Posted by Thelma Marshall, Product Director, on February 6, 2020

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Equipment is designed for safety, but forklift operators still fall victim to the bad habits that cause warehouse injuries.

Human error and poor driving habits are common challenges in warehousing. Unfortunately, the repetitive nature of the job lends itself to complacency and risk taking. Even experience forklift operators can be guilty of ignoring basic safety measures. It happens often when tasks become routine.

This results in 80,000 – 90,000 injuries occurring due to unsafe forklift operation, and about 100 fatalities each year. The most common bad habits form easily, slip under the radar of managers, and deeply impact the life of employees and your operation.

Hidden (and not so hidden) bad habits to look for

We all get complacent at times. But the best defense against bad habits and their potential impact is addressing them as soon as they are identified.

Look for this:

1. Operators that skip safety checklists

Safety checks are in place for a good reason — they prevent equipment from use when it needs repair or maintenance. 

Address it: Use telematic customized safety checklists, which must be completed in order for the vehicle to operate. Some systems offer a list of safety messages and questions based on OSHA standards. If any critical questions fail, the vehicle can be disabled until it has been checked or maintenance is completed.  

2. Operators who are overly fatigued

Fatigue is very common on the job and is a serious hazard for forklift operators. Signs include:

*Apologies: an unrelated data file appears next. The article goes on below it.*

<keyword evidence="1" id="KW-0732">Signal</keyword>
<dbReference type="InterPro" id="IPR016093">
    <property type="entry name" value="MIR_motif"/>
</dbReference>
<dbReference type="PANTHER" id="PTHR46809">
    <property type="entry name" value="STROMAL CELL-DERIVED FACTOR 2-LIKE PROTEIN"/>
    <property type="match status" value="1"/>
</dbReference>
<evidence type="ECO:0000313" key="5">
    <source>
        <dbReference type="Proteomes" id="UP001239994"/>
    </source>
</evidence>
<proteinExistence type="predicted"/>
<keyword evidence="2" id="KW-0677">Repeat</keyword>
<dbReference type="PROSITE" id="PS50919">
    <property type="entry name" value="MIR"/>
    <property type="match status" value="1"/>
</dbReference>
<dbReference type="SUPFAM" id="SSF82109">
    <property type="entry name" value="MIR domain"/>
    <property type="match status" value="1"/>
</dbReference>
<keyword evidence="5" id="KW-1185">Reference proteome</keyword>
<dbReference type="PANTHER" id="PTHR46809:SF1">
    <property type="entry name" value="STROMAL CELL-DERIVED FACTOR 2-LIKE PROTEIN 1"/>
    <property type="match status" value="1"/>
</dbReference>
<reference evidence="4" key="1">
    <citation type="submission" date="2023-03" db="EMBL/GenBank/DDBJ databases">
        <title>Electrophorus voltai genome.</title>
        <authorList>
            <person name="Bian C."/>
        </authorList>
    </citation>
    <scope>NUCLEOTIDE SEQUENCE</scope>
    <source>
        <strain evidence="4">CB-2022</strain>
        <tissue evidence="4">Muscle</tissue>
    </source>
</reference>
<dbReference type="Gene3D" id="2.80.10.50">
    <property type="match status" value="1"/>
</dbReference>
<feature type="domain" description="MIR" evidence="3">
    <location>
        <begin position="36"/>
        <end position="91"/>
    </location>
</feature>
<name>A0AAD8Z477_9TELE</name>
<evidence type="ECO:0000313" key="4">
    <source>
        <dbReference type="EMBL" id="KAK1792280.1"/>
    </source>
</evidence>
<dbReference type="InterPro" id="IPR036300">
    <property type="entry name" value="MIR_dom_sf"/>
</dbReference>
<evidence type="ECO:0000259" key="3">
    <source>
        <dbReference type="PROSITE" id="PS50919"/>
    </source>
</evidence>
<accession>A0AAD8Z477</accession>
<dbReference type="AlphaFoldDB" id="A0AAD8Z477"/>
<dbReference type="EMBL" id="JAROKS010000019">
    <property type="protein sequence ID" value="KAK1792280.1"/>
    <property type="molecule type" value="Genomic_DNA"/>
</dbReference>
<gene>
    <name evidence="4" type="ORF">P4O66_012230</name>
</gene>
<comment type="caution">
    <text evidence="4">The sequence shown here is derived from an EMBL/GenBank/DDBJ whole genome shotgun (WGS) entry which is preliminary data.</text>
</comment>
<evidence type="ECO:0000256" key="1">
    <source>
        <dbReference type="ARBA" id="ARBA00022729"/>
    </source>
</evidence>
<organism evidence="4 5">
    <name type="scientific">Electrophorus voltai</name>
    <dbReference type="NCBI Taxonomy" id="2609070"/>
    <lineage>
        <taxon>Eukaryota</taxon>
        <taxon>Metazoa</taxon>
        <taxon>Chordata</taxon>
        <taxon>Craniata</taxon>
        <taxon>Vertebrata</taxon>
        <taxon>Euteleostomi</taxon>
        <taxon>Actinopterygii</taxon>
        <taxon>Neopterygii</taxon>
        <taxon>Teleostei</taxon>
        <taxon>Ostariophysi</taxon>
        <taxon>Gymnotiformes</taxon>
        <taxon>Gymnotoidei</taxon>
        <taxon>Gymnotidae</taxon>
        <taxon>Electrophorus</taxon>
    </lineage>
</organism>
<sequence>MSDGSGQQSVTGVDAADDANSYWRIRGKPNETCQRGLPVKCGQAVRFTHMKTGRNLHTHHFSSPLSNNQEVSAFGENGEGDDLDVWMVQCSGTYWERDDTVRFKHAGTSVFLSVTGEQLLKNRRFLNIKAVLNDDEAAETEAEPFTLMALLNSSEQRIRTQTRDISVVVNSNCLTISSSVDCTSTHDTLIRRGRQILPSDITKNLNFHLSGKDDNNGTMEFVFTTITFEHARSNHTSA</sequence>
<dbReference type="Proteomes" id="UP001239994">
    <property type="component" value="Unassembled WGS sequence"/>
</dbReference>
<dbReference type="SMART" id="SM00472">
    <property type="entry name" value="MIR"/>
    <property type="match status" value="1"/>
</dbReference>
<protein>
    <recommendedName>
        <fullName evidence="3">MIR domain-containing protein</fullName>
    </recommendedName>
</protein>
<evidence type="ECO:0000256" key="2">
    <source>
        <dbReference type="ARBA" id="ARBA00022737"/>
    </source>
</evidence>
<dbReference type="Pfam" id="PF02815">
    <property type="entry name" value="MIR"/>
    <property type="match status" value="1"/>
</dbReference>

• Difficulty concentrating and remaining alert
  • Low energy or lethargy
  • Shortness of breath
  • Impaired decision making

Address it: Discuss rest habits with your operators. Remind them of the importance of seven to eight hours of sleep each night, weekly exercise ( to boost energy levels) and staying hydrated (coffee and energy drinks don’t count).

3. Operators who avoid training and re-certification

Drivers, especially experienced ones, often feel additional training is a waste of time. But, even the most qualified drivers need refreshers that remind them of safety protocols. 

Address it: Operator report cards and forklift monitoring data can reminder you of when operator certifications expire and tell you if the operator is taking risks. If a certification expires, the software system prevents the driver from starting any associated vehicles until recertified. 
4. Operators who forgo the use of seatbelts, drive recklessly or forget speed limits

Most forklifts weigh several thousand pounds and are prone to tipping over, causing serious, even fatal, injuries. Seatbelts and safe operational procedures are always required. 

Address it: Telematics software analyzes the physical conditions of the warehouse, monitors driver behavior, and delivers real-time information about the speed of vehicles in motion and traffic flow in the warehouse. 

The bad habit solution

Using telematics software data can help you curb the bad habits of forklift operators and reduce forklift accidents by tackling underlying causes. Addressing these common habits reduces accidents, workplace injuries, and reduces associated costs – including the impact on human life.



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